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Re: [casi] cyber war

Dear Jiale and List,

I agree with you that writing to a potentially hostile
audience could be worthwhile. But no matter how skilful
you write, the chances of getting through to military
personnel is probably nil.

By contrast, the propaganda the US is dumping on Iraqi
military and civil servants has a blackmail effect:
"Failing to do so will lead to grave personal consequences."
This is meant to demoralize - not to persuade.

The US propaganda is dumping on the Iraqi people via the
airwaves is worth than useless, I'd think. For example:
"UNSCR 1441 has clearly strengthened the cause of peace
throughout the world. We can only hope that Saddam Hussein
seizes the opportunity to begin the end of the isolation and
suffering that his non-compliance with past UN resolutions
has brought on the Iraqi people." - Such cynicism is merely
contemptible: The Iraqi people know only too well who is
responsible for their "isolation and suffering".

As for posting to CASI itself: I myself find it encouraging
to read posts about peace efforts or condemnations/corrections
of war propaganda. It makes me feel I am not alone. (I don't
get much support where I live.) Besides, not everyone on the
list is necessarily anti-war or anti-sanctions, it seems.

I just read a book about the Resistance in France during WWII.
Mutual support was very important for morale. This may be
true for CASI too. And remember, war proponents too are aware
of its effect. They just choose to ignore it.

: I also wonder if anyone know of any joint effort
: between different religions to condemn the proposed
: war (I just heard that the Pope is against it). [...]
: Is anyone interested in discussing these things further?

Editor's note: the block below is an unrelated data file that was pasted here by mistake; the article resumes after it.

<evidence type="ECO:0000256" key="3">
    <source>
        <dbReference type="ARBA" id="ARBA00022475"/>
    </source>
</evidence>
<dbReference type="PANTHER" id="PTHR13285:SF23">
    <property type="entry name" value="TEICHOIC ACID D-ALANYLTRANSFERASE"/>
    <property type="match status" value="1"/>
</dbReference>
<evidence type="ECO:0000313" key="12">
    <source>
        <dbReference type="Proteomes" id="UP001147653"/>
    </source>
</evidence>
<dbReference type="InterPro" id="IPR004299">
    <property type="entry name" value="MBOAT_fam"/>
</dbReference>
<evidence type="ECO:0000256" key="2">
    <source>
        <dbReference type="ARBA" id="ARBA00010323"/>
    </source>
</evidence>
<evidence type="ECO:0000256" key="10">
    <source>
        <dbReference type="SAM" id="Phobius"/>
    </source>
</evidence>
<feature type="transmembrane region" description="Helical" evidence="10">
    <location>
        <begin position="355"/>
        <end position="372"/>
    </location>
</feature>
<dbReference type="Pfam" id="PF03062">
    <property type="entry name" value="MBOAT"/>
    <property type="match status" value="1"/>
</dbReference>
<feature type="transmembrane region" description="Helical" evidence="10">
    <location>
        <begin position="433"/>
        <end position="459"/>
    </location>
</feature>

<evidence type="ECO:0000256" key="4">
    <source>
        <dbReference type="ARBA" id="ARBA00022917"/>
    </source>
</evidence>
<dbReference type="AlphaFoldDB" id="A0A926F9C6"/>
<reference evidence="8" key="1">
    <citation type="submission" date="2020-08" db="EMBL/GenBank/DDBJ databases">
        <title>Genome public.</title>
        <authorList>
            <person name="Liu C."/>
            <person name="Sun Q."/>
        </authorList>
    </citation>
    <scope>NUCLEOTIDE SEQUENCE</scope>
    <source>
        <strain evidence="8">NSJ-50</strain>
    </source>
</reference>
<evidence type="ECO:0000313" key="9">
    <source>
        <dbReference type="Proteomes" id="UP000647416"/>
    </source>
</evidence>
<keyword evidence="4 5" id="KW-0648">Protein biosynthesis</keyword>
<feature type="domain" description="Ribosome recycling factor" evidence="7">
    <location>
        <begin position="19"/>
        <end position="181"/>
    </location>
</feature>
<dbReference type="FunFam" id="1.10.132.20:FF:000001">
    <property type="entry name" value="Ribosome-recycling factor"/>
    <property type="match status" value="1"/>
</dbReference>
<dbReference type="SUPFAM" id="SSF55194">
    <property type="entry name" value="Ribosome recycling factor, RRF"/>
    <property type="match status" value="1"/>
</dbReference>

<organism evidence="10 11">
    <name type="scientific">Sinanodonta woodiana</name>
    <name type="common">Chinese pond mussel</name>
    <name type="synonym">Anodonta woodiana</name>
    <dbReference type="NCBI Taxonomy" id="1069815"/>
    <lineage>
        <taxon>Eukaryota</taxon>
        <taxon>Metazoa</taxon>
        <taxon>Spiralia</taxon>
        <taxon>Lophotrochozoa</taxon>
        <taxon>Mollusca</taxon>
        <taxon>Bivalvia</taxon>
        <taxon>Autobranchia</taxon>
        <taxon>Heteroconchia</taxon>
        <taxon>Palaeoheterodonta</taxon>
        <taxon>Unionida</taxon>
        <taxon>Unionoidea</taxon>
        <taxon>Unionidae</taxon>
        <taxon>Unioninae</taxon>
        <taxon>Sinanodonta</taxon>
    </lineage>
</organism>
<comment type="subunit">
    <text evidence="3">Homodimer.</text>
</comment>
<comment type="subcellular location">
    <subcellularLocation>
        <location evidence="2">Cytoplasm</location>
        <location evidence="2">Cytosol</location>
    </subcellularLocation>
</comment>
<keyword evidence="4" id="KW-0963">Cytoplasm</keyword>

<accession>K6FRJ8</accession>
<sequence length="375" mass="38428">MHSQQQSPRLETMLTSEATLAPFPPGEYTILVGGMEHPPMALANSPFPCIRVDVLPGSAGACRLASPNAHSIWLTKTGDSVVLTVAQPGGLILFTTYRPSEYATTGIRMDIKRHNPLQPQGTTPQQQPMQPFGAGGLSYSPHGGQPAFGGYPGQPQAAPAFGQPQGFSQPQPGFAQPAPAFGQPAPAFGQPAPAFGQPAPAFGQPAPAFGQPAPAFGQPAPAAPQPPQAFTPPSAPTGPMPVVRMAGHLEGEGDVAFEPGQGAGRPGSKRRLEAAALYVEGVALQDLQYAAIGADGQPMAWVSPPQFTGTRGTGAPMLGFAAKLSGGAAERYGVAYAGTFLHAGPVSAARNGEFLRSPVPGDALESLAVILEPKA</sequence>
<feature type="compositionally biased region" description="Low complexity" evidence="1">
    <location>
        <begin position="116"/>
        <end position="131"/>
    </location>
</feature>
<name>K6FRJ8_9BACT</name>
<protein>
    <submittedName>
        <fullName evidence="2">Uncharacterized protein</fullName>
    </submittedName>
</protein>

I am not religious either, and I don't know how effective
(and sincere) condemnations of war by religious groups are.
Merely condemning war on moral grounds may have little effect.

But I know of some temporal (economic) measures to dampen the
enthusiasm for war. If this has a chance of gaining momentum
it could be very effective. There are several (small) groups
trying to get this started. The theory is that the economy
relies to two thirds (?) on consumer spending. So the majority
can wield a lot of power, if it chooses to use it.

Another way is appeal to image. The US is spending millions
on PR efforts to win "hearts and minds" for their wars. A
concerted email-blitz telling them (tactfully) that they
are actually losing could help.

But is it feasible? Can you get enough people to join? What
existing activist groups would join in - or take up these
ideas? Right now I am trying to find out. And I would like
discuss this with anyone who is interested.

in peace,
Elga Sutter

-------------Original Message-------------
Date: Mon, 13 Jan 2003 21:51:21 -0800 (PST)
From: Jiale Ye <>
Subject: Re: [casi] cyber war

I find this piece of news very interesting and I
wonder if anyone has thought of doing similar sort of
thing ourselves e.g. writing to the forum frequented
by the US army/navy/airforce or just anybody in the
States /Britain telling them the hazards that will
follow a war on Iraq?  Of course it has to be done
very skilfully in order not to be classified as spam.
Sorry guys, but I always feel that there is not much
use posting on this list - because the fact that I am
on this list means that I have a certain level of
knowledge of the situation and I don't need much
convincing in order to appreciate the effect of the

I also wonder if anyone know of any joint effort
between different religions to condemn the proposed
war (I just heard that the Pope is against it).  I am
not religious myself but I imagine they have quite an
impact on public opinion (all the more so if it is
joined in by different religious leaders).  Is anyone
taking any initiatives to facilitate this?  Is anyone
interested in discussing these things further?

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